Novartis R&D heads Bradner and Tsai see hard lessons and hope in coronavirus research

Close similarity of 2003 SARS and new coronavirus underscore urgency for cross-industry collaboration

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If industry had responded to the first SARS outbreak the way it is now, we would probably have drugs on hand to treat COVID-19. That sobering conclusion was evident, said NIBR’s Jay Bradner, when the high-resolution crystal structure was published of the main protease of SARS-CoV-2, the novel coronavirus that causes the disease.

Bradner and John Tsai, CMO and global head of drug development at Novartis AG (NYSE:NVS; SIX:NOVN), believe collaborating with industry peers across the drug development continuum is the best chance now to defeat the pandemic.

In a pair of BioCentury This Week: Special Report podcast conversations, the Novartis R&D heads articulate how the galloping knowledge about the biology of the disease is informing drug development, and how behind-the-scenes collaboration among industry R&D heads is playing a pivotal role in the response.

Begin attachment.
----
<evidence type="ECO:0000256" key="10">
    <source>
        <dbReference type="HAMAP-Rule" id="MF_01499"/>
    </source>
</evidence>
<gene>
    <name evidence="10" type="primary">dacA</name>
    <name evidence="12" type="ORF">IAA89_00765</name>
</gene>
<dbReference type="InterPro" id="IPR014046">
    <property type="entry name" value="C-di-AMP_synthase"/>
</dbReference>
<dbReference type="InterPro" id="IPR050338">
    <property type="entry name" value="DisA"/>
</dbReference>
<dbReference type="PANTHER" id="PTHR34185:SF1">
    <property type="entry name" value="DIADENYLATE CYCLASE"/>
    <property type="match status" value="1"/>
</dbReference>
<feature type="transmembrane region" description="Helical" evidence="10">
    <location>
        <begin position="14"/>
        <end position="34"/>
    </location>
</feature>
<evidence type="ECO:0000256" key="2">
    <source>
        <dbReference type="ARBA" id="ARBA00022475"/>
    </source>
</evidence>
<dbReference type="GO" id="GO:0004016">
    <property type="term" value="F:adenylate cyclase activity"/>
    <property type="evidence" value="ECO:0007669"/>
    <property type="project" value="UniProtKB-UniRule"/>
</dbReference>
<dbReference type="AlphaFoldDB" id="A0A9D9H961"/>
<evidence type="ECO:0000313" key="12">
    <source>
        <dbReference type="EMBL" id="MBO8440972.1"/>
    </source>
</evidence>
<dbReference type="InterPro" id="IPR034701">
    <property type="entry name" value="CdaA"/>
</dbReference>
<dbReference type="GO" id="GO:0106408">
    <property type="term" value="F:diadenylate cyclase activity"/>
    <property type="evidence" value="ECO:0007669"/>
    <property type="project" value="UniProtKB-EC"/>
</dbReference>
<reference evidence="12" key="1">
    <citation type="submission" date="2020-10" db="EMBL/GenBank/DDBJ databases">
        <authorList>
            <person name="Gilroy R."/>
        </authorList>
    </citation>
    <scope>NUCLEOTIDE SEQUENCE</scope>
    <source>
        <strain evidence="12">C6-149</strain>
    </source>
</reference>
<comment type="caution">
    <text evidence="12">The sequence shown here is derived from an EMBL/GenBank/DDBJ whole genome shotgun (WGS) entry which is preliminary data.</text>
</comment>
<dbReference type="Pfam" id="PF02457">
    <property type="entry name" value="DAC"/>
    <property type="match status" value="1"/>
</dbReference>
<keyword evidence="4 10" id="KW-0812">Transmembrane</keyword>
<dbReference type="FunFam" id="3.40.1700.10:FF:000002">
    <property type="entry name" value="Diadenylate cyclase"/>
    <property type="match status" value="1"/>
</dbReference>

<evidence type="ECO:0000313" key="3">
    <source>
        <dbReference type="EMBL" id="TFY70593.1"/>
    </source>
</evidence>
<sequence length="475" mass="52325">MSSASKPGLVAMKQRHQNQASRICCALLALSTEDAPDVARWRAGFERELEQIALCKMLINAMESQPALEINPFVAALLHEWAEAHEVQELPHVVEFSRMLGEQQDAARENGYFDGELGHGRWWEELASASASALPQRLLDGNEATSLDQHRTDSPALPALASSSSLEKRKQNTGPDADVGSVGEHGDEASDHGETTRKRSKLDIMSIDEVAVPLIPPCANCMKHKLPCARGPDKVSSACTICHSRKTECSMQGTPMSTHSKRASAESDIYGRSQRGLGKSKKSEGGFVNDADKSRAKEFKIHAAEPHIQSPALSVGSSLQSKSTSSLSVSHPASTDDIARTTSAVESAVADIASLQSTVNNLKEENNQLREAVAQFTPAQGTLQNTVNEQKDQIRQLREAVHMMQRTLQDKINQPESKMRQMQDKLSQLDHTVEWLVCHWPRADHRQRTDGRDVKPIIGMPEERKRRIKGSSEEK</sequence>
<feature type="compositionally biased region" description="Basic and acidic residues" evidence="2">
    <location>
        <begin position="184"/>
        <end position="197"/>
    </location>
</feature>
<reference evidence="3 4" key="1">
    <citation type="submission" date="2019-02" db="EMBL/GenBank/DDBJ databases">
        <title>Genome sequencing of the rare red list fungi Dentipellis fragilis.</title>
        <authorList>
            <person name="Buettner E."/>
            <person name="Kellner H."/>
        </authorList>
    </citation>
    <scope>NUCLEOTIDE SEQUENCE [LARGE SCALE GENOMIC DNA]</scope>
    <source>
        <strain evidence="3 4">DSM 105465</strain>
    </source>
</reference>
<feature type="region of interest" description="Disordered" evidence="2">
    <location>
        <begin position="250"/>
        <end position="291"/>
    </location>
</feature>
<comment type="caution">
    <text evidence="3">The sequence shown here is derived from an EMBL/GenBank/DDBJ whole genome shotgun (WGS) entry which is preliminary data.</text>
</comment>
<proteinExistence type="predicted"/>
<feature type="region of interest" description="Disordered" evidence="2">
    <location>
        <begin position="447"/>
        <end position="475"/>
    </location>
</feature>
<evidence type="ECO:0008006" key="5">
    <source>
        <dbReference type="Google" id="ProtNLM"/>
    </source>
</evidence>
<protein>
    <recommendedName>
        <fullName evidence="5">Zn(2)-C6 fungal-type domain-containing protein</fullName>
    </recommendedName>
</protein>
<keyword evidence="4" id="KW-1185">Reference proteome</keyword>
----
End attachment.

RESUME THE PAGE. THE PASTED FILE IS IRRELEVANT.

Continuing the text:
The field has come a long way in a short time regarding the science of SARS-CoV-2, and has clearly benefited from earlier work on SARS and MERS.

“There was a blush of research that augmented our understanding of these RNA viruses, their genome organization, the way that the mRNA that ultimately yields extended proteins, is cleaved and processed,” Bradner, president of Novartis Institutes for BioMedical Research, told BioCentury.

But there is a “real gap” in the ability to study the virus in cells and animal models, and while there is a monkey model for the disease, there are no small animal models that can inform about pulmonary manifestations.

“Had we, as a community, seen it through, we would very likely have active coronavirus medicines today.”

Jay Bradner, Novartis

Still, solving that is a matter of time, said Bradner, rather than of intrinsically difficult coronavirus biology.

He said that the progress thus far has yielded the genome organization of SARS-CoV-2 at base level resolution, which predicts how many open reading frames there are, and therefore how many proteins will be expressed.

It has allowed the field to identify and characterize the RNA-dependent polymerase and the main protease (MPro, also known as 3CL), two of the best targets for antiviral drugs.